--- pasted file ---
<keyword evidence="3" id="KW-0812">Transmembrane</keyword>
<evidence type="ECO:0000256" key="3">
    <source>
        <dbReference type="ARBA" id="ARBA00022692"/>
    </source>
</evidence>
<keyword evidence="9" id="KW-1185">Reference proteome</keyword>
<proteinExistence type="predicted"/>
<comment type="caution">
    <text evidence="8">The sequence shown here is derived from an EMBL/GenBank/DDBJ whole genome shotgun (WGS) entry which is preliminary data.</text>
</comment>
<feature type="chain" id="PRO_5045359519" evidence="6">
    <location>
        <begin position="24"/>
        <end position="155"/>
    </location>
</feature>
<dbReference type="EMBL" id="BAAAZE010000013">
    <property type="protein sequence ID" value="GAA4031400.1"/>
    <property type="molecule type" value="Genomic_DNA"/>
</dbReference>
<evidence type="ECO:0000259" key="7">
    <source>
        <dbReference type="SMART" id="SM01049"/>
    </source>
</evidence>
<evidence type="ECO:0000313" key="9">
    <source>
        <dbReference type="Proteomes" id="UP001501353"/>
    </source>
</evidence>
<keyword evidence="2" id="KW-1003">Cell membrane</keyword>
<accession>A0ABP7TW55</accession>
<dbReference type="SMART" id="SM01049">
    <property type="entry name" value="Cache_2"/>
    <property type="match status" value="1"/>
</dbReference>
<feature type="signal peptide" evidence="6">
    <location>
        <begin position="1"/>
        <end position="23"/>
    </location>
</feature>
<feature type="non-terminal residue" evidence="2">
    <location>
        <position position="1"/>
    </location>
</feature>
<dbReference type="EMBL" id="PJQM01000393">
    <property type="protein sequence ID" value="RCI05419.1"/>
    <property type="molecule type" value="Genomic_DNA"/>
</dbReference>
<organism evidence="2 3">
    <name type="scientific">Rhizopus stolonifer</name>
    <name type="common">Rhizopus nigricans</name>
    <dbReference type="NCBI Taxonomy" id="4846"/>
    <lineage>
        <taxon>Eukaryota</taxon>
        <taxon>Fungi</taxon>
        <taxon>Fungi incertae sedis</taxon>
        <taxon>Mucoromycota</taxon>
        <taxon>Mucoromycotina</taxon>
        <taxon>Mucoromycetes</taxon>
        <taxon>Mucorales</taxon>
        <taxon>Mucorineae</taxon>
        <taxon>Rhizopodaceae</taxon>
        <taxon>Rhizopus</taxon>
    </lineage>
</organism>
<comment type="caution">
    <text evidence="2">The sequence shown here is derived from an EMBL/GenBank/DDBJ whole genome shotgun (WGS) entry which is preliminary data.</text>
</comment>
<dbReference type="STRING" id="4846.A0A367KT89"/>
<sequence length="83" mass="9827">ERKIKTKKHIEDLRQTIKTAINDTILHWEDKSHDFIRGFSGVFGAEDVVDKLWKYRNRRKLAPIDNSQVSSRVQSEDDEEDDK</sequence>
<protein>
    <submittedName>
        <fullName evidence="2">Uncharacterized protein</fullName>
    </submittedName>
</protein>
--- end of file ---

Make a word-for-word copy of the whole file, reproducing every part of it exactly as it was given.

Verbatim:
<keyword evidence="3" id="KW-0812">Transmembrane</keyword>
<evidence type="ECO:0000256" key="3">
    <source>
        <dbReference type="ARBA" id="ARBA00022692"/>
    </source>
</evidence>
<keyword evidence="9" id="KW-1185">Reference proteome</keyword>
<proteinExistence type="predicted"/>
<comment type="caution">
    <text evidence="8">The sequence shown here is derived from an EMBL/GenBank/DDBJ whole genome shotgun (WGS) entry which is preliminary data.</text>
</comment>
<feature type="chain" id="PRO_5045359519" evidence="6">
    <location>
        <begin position="24"/>
        <end position="155"/>
    </location>
</feature>
<dbReference type="EMBL" id="BAAAZE010000013">
    <property type="protein sequence ID" value="GAA4031400.1"/>
    <property type="molecule type" value="Genomic_DNA"/>
</dbReference>
<evidence type="ECO:0000259" key="7">
    <source>
        <dbReference type="SMART" id="SM01049"/>
    </source>
</evidence>
<evidence type="ECO:0000313" key="9">
    <source>
        <dbReference type="Proteomes" id="UP001501353"/>
    </source>
</evidence>
<keyword evidence="2" id="KW-1003">Cell membrane</keyword>
<accession>A0ABP7TW55</accession>
<dbReference type="SMART" id="SM01049">
    <property type="entry name" value="Cache_2"/>
    <property type="match status" value="1"/>
</dbReference>
<feature type="signal peptide" evidence="6">
    <location>
        <begin position="1"/>
        <end position="23"/>
    </location>
</feature>
<feature type="non-terminal residue" evidence="2">
    <location>
        <position position="1"/>
    </location>
</feature>
<dbReference type="EMBL" id="PJQM01000393">
    <property type="protein sequence ID" value="RCI05419.1"/>
    <property type="molecule type" value="Genomic_DNA"/>
</dbReference>
<organism evidence="2 3">
    <name type="scientific">Rhizopus stolonifer</name>
    <name type="common">Rhizopus nigricans</name>
    <dbReference type="NCBI Taxonomy" id="4846"/>
    <lineage>
        <taxon>Eukaryota</taxon>
        <taxon>Fungi</taxon>
        <taxon>Fungi incertae sedis</taxon>
        <taxon>Mucoromycota</taxon>
        <taxon>Mucoromycotina</taxon>
        <taxon>Mucoromycetes</taxon>
        <taxon>Mucorales</taxon>
        <taxon>Mucorineae</taxon>
        <taxon>Rhizopodaceae</taxon>
        <taxon>Rhizopus</taxon>
    </lineage>
</organism>
<comment type="caution">
    <text evidence="2">The sequence shown here is derived from an EMBL/GenBank/DDBJ whole genome shotgun (WGS) entry which is preliminary data.</text>
</comment>
<dbReference type="STRING" id="4846.A0A367KT89"/>
<sequence length="83" mass="9827">ERKIKTKKHIEDLRQTIKTAINDTILHWEDKSHDFIRGFSGVFGAEDVVDKLWKYRNRRKLAPIDNSQVSSRVQSEDDEEDDK</sequence>
<protein>
    <submittedName>
        <fullName evidence="2">Uncharacterized protein</fullName>
    </submittedName>
</protein>